What to do if I hired a company to replace my roof and now it’s leaking?

UPDATED: Oct 26, 2012

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What to do if I hired a company to replace my roof and now it’s leaking?

They, in turn, hired a third party company to complete the work, which I was unaware of. My roof is leaking into the house and I had them come to look at the damage. They are refusing to replace the roof, and pay for the damages.They also said that if I do nit pay them they could put a lean on my house. What are my rights legally, and what are their rights legally?

Asked on October 26, 2012 under Real Estate Law, Indiana


SJZ, Member, New York Bar / FreeAdvice Contributing Attorney

Answered 10 years ago | Contributor

1) If they gave you a warranty or guaranty, you can enforce it.

2) Even without a written warranty or guaranty, they have to provide service and materials that are of commercial reasonable quality (e.g. implied warranty of fitness--the obligation that all services, products, etc. be fit for their intended purpose). If what they provided is not of commercially reasonable quality, you could sue them for compensation.

3) Similarly, if their work for negligent, or unreasonbly careless, you could sue on that basis, too.

4) If you did not pay them everything they were due, they could try to sue you for the money; you would raise the issues with the work and the damages you suffered as set offs against anything you owe them, and if the amount of damage you suffered exceeds what you owe them, you would net out positive and they would owe you money (if you had interposed your damages as an actual claim or counterclaim, not just as a defense).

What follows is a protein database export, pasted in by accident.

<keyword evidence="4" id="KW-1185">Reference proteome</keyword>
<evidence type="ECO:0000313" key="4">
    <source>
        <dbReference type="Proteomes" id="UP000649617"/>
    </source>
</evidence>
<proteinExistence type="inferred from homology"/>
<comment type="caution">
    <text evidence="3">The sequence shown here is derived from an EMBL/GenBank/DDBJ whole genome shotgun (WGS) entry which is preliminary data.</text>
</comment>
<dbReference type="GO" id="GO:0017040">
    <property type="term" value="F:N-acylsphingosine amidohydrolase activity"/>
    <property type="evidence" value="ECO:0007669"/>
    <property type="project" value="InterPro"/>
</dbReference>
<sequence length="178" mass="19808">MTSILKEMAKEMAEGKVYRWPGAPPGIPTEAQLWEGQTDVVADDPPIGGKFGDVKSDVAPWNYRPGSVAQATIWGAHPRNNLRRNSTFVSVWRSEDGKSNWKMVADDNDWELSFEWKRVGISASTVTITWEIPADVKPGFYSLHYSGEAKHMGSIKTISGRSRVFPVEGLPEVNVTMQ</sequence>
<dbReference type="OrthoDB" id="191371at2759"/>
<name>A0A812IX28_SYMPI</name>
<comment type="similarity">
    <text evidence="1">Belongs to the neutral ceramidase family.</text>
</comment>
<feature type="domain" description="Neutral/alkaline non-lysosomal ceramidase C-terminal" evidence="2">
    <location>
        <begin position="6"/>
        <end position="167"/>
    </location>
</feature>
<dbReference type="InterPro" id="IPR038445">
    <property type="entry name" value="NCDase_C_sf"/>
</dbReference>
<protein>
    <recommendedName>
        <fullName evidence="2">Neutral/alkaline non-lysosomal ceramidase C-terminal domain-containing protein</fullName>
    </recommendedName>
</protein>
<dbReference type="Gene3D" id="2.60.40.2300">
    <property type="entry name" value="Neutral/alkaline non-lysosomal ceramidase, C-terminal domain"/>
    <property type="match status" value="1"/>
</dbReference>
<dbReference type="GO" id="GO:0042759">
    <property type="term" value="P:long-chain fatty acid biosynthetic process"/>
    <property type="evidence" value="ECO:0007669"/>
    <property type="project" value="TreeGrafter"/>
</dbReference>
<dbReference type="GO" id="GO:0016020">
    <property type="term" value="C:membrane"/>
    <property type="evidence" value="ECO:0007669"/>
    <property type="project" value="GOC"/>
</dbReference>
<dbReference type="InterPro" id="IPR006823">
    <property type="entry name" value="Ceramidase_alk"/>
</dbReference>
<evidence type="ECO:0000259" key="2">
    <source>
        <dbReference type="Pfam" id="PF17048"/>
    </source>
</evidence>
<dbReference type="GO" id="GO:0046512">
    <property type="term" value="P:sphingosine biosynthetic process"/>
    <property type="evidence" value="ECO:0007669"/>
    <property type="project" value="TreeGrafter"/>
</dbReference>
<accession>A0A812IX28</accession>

5) Contractors can put liens on homes when not paid; you would need to go to court then to remove it, at which time you would also sue the contractor and subcontractor.

To sum it up: you have a right to good workmanship and to not have leaks through your roof; they have a right to be paid for their work; who gets how much depends on how the damage compares to money owed; if you can't work it out between you, you will likely end up in court with the court determining who owes who how much.

IMPORTANT NOTICE: The Answer(s) provided above are for general information only. The attorney providing the answer was not serving as the attorney for the person submitting the question or in any attorney-client relationship with such person. Laws may vary from state to state, and sometimes change. Tiny variations in the facts, or a fact not set forth in a question, often can change a legal outcome or an attorney's conclusion. Although AttorneyPages.com has verified the attorney was admitted to practice law in at least one jurisdiction, he or she may not be authorized to practice law in the jurisdiction referred to in the question, nor is he or she necessarily experienced in the area of the law involved. Unlike the information in the Answer(s) above, upon which you should NOT rely, for personal advice you can rely upon we suggest you retain an attorney to represent you.

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